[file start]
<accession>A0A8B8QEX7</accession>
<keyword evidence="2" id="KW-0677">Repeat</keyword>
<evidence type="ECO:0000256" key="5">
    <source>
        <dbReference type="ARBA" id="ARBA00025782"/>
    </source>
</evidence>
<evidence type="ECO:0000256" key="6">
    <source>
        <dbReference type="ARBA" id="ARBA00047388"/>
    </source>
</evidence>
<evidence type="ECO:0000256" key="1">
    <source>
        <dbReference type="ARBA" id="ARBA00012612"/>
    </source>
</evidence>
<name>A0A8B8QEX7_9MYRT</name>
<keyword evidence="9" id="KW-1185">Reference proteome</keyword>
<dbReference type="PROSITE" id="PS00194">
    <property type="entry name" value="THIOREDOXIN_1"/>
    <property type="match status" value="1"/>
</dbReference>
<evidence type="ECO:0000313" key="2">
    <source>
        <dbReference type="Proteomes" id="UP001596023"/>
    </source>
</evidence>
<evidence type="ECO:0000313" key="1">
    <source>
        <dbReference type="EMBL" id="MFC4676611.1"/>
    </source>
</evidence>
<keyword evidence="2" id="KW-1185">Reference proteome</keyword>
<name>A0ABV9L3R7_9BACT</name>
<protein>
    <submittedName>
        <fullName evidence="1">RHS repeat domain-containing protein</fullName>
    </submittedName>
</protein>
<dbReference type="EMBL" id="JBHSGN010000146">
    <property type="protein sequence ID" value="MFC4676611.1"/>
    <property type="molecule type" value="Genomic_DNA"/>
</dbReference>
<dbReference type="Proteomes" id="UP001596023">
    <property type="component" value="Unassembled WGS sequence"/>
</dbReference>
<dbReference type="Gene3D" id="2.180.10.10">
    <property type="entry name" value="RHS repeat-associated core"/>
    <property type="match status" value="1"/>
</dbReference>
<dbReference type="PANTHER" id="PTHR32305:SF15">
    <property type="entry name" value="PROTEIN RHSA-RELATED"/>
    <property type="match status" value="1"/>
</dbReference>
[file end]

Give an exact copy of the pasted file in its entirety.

<accession>A0A8B8QEX7</accession>
<keyword evidence="2" id="KW-0677">Repeat</keyword>
<evidence type="ECO:0000256" key="5">
    <source>
        <dbReference type="ARBA" id="ARBA00025782"/>
    </source>
</evidence>
<evidence type="ECO:0000256" key="6">
    <source>
        <dbReference type="ARBA" id="ARBA00047388"/>
    </source>
</evidence>
<evidence type="ECO:0000256" key="1">
    <source>
        <dbReference type="ARBA" id="ARBA00012612"/>
    </source>
</evidence>
<name>A0A8B8QEX7_9MYRT</name>
<keyword evidence="9" id="KW-1185">Reference proteome</keyword>
<dbReference type="PROSITE" id="PS00194">
    <property type="entry name" value="THIOREDOXIN_1"/>
    <property type="match status" value="1"/>
</dbReference>
<evidence type="ECO:0000313" key="2">
    <source>
        <dbReference type="Proteomes" id="UP001596023"/>
    </source>
</evidence>
<evidence type="ECO:0000313" key="1">
    <source>
        <dbReference type="EMBL" id="MFC4676611.1"/>
    </source>
</evidence>
<keyword evidence="2" id="KW-1185">Reference proteome</keyword>
<name>A0ABV9L3R7_9BACT</name>
<protein>
    <submittedName>
        <fullName evidence="1">RHS repeat domain-containing protein</fullName>
    </submittedName>
</protein>
<dbReference type="EMBL" id="JBHSGN010000146">
    <property type="protein sequence ID" value="MFC4676611.1"/>
    <property type="molecule type" value="Genomic_DNA"/>
</dbReference>
<dbReference type="Proteomes" id="UP001596023">
    <property type="component" value="Unassembled WGS sequence"/>
</dbReference>
<dbReference type="Gene3D" id="2.180.10.10">
    <property type="entry name" value="RHS repeat-associated core"/>
    <property type="match status" value="1"/>
</dbReference>
<dbReference type="PANTHER" id="PTHR32305:SF15">
    <property type="entry name" value="PROTEIN RHSA-RELATED"/>
    <property type="match status" value="1"/>
</dbReference>